Tuesdays are MAGICAL, a day for the celebration of all things TACO, TEQUILA, and TAROT. Each week, we're going to celebrate #TarotTuesday by taking a deep dive into one of the cards. We've started with the Major Arcana, and last Tuesday we took some time to look at The Magician when it presents as upright in a spread. Today, we're taking a look at The Magician Reversed (Rx).
For those new to the tribe: There are two different ways to tackle reversals in the tarot, both of which I'll be covering in Interior Creature Courses this summer. In the meantime, here's the lowdown on reversals:
- The traditional way of reading a reversal in tarot is akin to taking the definition of the card and inverting it. So, for example, take the Ace of Wands: when it appears upright in a spread, it's all about potential and inspiration and creativity. A traditional Rx reading of the Ace of Wands is all about stagnation, ambiguity and creative blocks. It's like the meaning of the card was flipped upside down. A card with an overall positive connotation presents more as a warning, and a card that traditionally presents as a warning presents as an opportunity.
- nother way of reading a tarot reversal has to do with the flow of the energy of the card. In this framework, a reversed card indicates an increase or decrease of the energy of the card, depending on its position in the spread. Using the example of the Ace of Wands, an Rx'd card at the beginning of the spread, might indicate that the energy of creativity/opportunity/inspiration is building but has yet to come to fruition. If the Rx'd card presented at the end of a spread, say in a future position, it could indicate that the energy around creativity/opportunity/inspiration is dying down. Joan Bunning goes into this framework in depth in her book Learning Tarot Reversals.
For the sake of these blog posts, we're going to focus on the traditional inversions of the cards. With that out of the way, on to The Magician (Rx).
When it appears upside-down, The Magician takes on a different energy than it does when upright. Whereas the upright Magician is all about harnessing our creative potential and turning our thoughts into things in service to the greater good, the reversed Magician takes a more self-focused approach to this work.
Let's take a closer look at the symbolism on the Rider Waite deck: when this card is upright (see above) the baton is in The Magician's right hand (we just see it on the left because we're looking AT him), which represents that he's guided by a higher, heavenly, moral authority, harnessing the powers of creation in service of the light and for the greater good.
When we tip the Magician over, his right hand is pointing down to the physical, material plane, so the focus becomes adjusted inward, and is all about using our power for destructive purposes. Now, when I say destructive, I'm not necessarily talking about using our powers in service of evil. As a guide, this card has more of a Phoenix rising from the ashes type of vibe. The creative quest we're now on via the Magician Rx is one of self-fulfillment. At it's purest, it's a search to find all of the things that light you up and give you purpose in this life. It's a reminder to hold space for them and to open yourself to truly being vulnerable because on the other side of vulnerability is incredible growth and expansion as we step into our personal power.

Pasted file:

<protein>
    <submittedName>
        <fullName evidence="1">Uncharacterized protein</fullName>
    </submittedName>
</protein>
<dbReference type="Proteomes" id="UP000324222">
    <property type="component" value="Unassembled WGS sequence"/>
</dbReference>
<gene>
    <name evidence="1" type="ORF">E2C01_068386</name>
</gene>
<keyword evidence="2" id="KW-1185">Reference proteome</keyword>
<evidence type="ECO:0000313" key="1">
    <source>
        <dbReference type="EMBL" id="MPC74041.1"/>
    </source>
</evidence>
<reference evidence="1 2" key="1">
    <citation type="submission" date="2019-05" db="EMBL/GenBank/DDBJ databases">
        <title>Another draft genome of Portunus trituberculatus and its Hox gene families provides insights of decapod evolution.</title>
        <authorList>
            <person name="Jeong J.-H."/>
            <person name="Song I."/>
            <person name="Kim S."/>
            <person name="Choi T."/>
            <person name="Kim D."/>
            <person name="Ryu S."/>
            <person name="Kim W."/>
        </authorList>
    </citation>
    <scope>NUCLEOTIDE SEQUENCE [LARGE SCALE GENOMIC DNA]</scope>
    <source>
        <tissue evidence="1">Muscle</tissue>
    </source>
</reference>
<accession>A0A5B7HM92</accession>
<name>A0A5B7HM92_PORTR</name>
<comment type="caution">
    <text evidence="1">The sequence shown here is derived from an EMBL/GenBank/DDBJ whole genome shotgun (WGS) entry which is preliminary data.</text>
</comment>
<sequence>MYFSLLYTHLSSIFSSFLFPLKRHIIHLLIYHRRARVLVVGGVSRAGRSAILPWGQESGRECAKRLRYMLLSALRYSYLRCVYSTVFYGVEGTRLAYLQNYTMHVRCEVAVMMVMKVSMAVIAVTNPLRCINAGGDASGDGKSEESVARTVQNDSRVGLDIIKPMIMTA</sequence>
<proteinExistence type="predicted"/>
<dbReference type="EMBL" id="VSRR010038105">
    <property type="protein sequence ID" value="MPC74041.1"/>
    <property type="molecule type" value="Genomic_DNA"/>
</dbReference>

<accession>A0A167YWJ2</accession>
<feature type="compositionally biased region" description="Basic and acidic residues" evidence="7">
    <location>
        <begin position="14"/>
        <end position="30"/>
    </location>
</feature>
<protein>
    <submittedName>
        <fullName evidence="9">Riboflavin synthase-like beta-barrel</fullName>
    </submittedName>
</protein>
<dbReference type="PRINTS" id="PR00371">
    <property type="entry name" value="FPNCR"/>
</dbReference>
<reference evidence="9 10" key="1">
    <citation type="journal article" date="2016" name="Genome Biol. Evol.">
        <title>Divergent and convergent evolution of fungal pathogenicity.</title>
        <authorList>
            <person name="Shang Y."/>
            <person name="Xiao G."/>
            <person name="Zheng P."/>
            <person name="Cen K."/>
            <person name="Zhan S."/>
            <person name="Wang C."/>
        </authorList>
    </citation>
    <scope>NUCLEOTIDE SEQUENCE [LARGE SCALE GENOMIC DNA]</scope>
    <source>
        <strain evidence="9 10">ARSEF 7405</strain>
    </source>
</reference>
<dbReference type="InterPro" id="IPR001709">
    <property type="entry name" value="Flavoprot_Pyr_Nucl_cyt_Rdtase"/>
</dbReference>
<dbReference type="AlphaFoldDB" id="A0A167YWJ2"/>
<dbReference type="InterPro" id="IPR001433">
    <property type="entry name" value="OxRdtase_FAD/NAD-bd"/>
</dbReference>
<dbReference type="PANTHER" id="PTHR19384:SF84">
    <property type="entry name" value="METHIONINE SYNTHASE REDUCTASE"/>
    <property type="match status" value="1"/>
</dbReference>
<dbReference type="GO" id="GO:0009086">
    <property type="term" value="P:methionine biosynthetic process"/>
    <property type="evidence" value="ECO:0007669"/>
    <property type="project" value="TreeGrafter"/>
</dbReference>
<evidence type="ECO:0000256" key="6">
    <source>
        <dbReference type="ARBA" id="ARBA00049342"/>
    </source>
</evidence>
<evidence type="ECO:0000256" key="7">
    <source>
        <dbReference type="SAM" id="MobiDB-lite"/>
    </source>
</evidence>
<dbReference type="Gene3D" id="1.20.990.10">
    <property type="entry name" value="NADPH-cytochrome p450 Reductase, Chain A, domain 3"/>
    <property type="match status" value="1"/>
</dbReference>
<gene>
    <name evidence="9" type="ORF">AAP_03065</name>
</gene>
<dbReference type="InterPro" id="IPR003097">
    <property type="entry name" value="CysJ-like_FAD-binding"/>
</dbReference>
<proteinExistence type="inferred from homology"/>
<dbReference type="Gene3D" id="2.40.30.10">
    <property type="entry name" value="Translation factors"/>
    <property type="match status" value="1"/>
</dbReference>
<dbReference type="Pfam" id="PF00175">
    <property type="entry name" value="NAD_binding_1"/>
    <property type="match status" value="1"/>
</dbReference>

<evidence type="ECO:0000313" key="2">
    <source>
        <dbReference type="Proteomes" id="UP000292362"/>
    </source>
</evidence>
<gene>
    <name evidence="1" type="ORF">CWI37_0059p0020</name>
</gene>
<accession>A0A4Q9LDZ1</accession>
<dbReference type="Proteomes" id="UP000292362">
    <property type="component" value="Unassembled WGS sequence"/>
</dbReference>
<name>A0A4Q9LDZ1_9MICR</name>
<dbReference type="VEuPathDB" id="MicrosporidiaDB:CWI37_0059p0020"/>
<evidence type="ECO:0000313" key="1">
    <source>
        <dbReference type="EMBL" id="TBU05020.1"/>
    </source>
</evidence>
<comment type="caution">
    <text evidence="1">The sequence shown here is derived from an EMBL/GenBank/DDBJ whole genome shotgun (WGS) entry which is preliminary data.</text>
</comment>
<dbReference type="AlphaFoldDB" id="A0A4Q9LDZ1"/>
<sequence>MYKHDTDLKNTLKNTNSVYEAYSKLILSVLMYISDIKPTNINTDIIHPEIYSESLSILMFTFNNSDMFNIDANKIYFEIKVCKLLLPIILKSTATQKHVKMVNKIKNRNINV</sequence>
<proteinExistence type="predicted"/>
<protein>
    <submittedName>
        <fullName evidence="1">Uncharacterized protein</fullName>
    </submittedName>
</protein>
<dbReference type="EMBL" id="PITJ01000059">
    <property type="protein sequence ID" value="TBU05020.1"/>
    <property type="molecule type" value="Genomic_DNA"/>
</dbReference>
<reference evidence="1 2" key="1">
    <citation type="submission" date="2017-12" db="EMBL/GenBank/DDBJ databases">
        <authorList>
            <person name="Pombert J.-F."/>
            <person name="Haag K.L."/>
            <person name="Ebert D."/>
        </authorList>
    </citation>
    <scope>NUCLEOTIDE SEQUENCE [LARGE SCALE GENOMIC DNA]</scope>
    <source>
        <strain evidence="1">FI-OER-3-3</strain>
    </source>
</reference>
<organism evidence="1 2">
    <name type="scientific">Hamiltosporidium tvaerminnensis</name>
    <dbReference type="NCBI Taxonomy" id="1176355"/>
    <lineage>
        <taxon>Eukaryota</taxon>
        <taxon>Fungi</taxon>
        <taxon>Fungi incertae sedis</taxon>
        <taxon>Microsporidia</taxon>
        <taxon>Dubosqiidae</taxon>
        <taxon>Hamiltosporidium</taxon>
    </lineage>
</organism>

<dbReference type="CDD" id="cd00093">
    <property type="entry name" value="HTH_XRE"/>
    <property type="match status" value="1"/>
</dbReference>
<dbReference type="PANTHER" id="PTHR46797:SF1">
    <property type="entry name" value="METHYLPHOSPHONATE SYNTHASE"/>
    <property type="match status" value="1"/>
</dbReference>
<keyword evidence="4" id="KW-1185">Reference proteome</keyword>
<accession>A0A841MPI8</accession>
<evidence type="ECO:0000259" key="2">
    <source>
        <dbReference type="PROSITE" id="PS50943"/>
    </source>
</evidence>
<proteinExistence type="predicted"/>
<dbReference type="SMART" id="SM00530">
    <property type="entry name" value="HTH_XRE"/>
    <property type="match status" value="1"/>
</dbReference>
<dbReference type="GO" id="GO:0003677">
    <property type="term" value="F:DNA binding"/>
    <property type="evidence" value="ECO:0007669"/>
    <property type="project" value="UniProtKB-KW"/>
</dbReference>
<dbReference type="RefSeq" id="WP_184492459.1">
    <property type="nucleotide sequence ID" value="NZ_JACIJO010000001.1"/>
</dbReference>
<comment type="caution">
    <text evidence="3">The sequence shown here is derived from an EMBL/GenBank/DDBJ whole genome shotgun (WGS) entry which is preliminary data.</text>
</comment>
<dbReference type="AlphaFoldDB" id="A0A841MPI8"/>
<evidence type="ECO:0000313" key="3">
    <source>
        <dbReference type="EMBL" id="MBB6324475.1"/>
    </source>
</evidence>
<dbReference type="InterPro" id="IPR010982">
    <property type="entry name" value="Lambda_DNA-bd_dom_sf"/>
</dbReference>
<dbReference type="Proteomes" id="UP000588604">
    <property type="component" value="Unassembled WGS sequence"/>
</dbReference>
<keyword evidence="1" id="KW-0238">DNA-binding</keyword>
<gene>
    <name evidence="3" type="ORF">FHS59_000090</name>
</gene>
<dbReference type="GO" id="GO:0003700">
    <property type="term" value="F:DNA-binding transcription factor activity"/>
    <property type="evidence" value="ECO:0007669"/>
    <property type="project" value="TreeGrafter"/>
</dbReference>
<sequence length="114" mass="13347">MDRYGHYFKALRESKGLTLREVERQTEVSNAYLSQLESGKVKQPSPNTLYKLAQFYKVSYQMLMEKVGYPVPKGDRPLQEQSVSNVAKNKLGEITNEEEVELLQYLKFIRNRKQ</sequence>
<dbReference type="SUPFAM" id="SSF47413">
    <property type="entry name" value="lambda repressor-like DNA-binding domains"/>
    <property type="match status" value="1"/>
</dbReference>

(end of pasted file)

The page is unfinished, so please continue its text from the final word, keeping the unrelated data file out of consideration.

This card can also indicate untapped potential, or frustration and obstacles along the creative path. Maybe you've been experiencing a lack of clarity around what you want to create, or you might feel like, despite your best efforts, your creation isn't being seen or your efforts aren't being recognized. It might indicate that's it's time to take back and engage in some honest self-scrutiny: What am I doing to stand in my own way? Where can I redirect this creative energy so that it serves the greatest good? (Human Design is a FANTASTIC tool to do just that!!)
This card can also serve as a warning: the material plane is where the most shallow urges of our ego live (possessions! money! power! celebrity!), so if this card appears in a spread, it's worth taking a minute to reflect: w/r/t the things we're creating, what feeds my ego and what feeds the greater good? Really get in there and have an honest conversation as to your WHY and see what surfaces.
Want to learn more about The Magician and the other cards of the Major Arcana? Are you new to tarot and not quite sure where to start? The first Interior Creature Course, "The Tarot of Transformation: Using Tarot as a Tool for Decision-Making and Personal Spiritual Growth," is LIVE and we can't wait for you to join the class! It is chock full of videos and tutorials, downloadable cheat sheets, exercises and journal pages, and is designed to jump-start your journey toward giving yourself super powerful insightful tarot readings! The course is totally self-paced and you get unlimited access! And now, for this month only, scroll back up to the top of this page, sign up for our weekly newsletter, and receive a promo code to enter at checkout to access this course ABSOLUTELY FREE. 💕💕💕
Bunning, Joan. Learning Tarot Reversals. Weiser, 2003.
Skinner, Megan. Essence of the Tarot: Modern Reflections on Ancient Wisdom. Green Frog Publishing, 2016.
Wen, Benebell. Holistic Tarot: An Integrative Approach to Using Tarot for Personal Growth. North Atlantic Books, 2015.